One of the strategies for new drug development is to take advantage of so-called oncogene addiction. This situation (Fig. 26-3) is created when a tumor cell develops an activating mutation in an oncogene that becomes a dominant pathway for survival and growth with reduced contributions from other pathways, even when there may be abnormalities in those pathways. This dependency on a single pathway creates a cell that is vulnerable to inhibitors of that oncogene pathway. For example, cells harboring mutations in BRAF are very sensitive to MEK inhibitors that inhibit downstream signaling in the BRAF pathway.
Synthetic lethality. Genes are said to have a synthetic lethal relationship when mutation of either gene alone is tolerated by the cell but mutation of both genes leads to lethality, as originally noted by Bridges and later named by Dobzhansky. Thus, mutant gene a and gene b have a synthetic lethal relationship, implying that the loss of one gene makes the cell dependent on the function of the other gene. In cancer cells, loss of function of a DNA repair gene like BRCA1, which repairs double-strand breaks, makes the cell dependent on base excision repair mediated in part by PARP. If the PARP gene product is inhibited, the cell attempts to repair the break using the error-prone nonhomologous end-joining method, which results in tumor cell death. High-throughput screens can now be performed using isogenic cell line pairs in which one cell line has a defined defect in a DNA repair pathway. Compounds can be identified that selectively kill the mutant cell line; targets of these compounds have a synthetic lethal relationship to the repair pathway and are potentially important targets for future therapeutics.
Targeting proteins critical for transcription of proteins vital for malignant cell survival or proliferation provides another potential target for treating cancers. The transcription factor nuclear factor-κB (NF-κB) is a heterodimer composed of p65 and p50 subunits that associate with an inhibitor, IκB, in the cell cytoplasm. In response to growth factor or cytokine signaling, a multi-subunit kinase called IKK (IκB kinase) phosphorylates IκB and directs its degradation by the ubiquitin/proteasome system. NF-κB, free of its inhibitor, translocates to the nucleus and activates target genes, many of which promote the survival of tumor cells. Novel drugs called proteasome inhibitors block the proteolysis of IκB, thereby preventing NF-κB activation. For unexplained reasons, this is selectively toxic to tumor cells. The antitumor effects of proteasome inhibitors are more complicated and involve the inhibition of the degradation of multiple cellular proteins. Proteasome inhibitors (e.g., bortezomib [Velcade]) have activity in patients with multiple myeloma, including partial and complete remissions. Inhibitors of IKK are also in development, with the hope of more selectively blocking the degradation of IκB, thus “locking” NF-κB in an inhibitory complex and rendering the cancer cell more susceptible to apoptosis-inducing agents. Many other transcription factors are activated by phosphorylation, which can be prevented by tyrosine kinase inhibitors or serine/threonine kinase inhibitors, a number of which are currently in clinical trials.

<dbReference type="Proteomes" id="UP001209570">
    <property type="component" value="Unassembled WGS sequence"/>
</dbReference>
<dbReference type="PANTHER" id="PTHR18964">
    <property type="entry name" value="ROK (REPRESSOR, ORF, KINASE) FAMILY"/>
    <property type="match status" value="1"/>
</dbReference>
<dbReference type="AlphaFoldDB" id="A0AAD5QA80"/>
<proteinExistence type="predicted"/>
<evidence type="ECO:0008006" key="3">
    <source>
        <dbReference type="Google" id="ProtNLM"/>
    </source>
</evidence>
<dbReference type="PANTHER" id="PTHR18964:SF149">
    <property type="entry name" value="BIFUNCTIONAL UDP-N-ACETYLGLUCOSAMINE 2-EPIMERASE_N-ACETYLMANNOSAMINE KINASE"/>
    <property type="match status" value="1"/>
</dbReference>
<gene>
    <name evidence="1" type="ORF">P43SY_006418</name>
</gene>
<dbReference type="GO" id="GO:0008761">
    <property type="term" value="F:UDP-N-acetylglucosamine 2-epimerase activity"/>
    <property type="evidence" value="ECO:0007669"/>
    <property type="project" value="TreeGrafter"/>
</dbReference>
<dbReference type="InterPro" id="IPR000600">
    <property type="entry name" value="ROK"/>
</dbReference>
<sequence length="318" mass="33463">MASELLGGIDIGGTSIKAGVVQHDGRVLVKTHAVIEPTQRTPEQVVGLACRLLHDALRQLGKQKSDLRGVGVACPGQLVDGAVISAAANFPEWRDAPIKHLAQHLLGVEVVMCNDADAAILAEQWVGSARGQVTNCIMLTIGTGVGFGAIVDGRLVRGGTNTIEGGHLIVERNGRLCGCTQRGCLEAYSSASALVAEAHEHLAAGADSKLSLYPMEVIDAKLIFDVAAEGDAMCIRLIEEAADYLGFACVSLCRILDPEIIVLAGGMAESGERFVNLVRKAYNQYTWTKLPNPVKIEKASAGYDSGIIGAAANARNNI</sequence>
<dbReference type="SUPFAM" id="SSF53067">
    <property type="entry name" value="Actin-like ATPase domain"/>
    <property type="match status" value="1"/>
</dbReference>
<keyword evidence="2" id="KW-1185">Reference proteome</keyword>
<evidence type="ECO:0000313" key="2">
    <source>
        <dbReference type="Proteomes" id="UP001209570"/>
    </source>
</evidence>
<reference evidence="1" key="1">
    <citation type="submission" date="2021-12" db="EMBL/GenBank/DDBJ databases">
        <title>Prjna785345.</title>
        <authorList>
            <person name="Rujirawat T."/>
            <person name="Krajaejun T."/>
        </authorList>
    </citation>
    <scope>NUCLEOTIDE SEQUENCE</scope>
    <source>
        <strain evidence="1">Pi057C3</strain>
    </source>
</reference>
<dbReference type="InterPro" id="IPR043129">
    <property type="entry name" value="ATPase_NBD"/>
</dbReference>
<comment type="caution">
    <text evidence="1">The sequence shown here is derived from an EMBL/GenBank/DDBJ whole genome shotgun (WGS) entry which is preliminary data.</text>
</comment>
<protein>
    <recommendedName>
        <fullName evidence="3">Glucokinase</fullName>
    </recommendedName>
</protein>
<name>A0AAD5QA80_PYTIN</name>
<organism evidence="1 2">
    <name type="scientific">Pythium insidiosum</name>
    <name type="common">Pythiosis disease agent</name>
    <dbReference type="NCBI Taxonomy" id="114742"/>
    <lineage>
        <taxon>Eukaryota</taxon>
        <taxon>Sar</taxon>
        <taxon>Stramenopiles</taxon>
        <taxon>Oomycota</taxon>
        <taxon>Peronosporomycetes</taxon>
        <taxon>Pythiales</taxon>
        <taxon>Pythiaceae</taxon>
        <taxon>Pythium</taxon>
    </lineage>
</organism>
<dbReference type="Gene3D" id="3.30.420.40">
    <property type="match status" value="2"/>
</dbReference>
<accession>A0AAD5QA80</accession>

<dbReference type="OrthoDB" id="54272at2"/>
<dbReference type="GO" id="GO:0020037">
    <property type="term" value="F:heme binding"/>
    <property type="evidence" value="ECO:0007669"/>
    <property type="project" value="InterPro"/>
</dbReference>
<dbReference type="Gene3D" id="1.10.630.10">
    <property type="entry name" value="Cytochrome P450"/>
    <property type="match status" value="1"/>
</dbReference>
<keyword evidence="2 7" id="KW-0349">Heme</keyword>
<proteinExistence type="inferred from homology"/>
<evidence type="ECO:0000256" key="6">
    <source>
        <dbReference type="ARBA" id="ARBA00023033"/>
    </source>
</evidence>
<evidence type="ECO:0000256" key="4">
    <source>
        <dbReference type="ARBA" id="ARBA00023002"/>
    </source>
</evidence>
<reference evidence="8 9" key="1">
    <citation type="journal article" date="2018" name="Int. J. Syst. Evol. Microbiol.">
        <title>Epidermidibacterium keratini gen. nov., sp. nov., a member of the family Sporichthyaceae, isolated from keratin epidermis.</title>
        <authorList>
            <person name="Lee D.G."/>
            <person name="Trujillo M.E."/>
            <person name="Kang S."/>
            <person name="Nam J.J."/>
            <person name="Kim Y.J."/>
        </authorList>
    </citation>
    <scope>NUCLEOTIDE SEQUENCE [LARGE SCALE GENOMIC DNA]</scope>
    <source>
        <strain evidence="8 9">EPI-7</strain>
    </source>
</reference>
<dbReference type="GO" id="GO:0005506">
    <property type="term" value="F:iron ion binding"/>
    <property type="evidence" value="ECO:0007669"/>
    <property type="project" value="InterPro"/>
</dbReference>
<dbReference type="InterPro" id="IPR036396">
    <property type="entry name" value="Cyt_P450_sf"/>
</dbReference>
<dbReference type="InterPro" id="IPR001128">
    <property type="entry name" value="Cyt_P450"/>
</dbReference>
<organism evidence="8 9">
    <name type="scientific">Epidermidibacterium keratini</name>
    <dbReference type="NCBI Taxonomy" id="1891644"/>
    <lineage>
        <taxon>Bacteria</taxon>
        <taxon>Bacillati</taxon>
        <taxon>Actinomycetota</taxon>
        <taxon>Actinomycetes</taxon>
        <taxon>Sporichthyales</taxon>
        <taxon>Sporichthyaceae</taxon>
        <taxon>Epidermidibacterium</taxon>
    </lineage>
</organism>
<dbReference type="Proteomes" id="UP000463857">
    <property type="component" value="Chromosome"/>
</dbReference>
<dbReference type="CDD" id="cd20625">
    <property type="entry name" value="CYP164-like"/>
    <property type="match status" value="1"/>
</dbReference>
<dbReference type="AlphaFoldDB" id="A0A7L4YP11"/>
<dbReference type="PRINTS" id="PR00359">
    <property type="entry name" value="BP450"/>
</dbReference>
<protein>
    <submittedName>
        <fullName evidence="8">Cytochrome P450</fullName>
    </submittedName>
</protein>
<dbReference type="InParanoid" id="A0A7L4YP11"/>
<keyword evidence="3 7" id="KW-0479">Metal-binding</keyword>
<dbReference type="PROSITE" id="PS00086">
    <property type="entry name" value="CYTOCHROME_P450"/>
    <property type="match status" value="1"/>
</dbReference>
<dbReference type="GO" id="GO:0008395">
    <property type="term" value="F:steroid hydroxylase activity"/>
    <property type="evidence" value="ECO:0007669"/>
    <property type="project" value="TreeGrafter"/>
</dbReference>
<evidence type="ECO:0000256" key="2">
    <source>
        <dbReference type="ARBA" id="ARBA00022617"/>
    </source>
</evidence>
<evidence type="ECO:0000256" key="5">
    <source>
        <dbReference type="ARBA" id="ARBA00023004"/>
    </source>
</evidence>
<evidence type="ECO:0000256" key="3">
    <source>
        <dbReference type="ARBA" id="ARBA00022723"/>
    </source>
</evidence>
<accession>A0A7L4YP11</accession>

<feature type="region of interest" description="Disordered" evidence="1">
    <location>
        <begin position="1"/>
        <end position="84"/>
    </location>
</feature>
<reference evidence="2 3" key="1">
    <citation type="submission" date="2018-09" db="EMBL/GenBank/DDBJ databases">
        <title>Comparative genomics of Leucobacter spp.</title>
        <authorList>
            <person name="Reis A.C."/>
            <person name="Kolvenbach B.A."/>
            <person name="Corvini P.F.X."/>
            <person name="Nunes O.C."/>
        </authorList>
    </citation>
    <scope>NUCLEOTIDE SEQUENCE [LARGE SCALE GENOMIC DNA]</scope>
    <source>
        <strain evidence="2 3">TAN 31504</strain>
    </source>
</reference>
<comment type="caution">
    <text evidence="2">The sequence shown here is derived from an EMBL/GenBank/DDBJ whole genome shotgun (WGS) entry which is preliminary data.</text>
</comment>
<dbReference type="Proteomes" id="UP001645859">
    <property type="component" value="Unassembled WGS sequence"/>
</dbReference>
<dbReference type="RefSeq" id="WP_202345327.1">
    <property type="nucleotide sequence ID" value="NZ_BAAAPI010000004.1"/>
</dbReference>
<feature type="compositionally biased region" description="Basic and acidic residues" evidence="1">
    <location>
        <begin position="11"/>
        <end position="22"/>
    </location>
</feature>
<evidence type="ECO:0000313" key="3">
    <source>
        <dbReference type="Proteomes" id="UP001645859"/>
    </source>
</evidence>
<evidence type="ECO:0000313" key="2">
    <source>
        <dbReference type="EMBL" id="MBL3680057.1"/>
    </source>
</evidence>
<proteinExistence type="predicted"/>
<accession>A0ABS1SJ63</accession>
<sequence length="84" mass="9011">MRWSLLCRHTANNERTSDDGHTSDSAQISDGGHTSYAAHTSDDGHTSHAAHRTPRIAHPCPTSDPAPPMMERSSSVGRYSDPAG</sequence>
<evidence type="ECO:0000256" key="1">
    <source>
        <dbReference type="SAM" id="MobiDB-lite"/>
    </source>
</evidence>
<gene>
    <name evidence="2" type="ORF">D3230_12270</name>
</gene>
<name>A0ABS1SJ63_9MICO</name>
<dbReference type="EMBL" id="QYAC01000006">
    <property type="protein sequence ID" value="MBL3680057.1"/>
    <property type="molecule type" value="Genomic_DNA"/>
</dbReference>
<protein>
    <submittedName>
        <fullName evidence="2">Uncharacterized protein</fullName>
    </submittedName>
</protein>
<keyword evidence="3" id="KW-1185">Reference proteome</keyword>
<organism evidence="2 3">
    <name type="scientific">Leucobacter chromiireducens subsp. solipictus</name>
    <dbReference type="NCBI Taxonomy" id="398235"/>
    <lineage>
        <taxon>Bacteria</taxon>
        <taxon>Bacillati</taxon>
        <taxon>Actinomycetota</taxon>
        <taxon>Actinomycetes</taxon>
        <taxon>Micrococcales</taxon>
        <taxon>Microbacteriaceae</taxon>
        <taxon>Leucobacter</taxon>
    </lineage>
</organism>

Estrogen receptors (ERs) and androgen receptors (ARs), members of the steroid hormone family of nuclear receptors, are targets of inhibition by drugs used to treat breast and prostate cancers, respectively. Tamoxifen, a partial agonist and antagonist of ER function, can mediate tumor regression in metastatic breast cancer and can prevent disease recurrence in the adjuvant setting. Tamoxifen binds to the ER and modulates its transcriptional activity, inhibiting activity in the breast but promoting activity in bone and uterine epithelium. Selective ER modulators (SERMs) have been developed with the hope of a more beneficial modulation of ER activity, i.e., antiestrogenic activity in the breast, uterus, and ovary, but estrogenic for bone, brain, and cardiovascular tissues. Aromatase inhibitors, which block the conversion of androgens to estrogens in breast and subcutaneous fat tissues, have demonstrated improved clinical efficacy compared with tamoxifen and are often used as first-line therapy in patients with ER-positive disease. A number of approaches have been developed for blocking androgen stimulation of prostate cancer, including decreasing production (e.g., orchiectomy, luteinizing hormone–releasing hormone agonists or antagonists, estrogens, ketoconazole, and inhibitors of enzymes such as CYP17 involved in androgen production) and AR blockers (Chap. 38).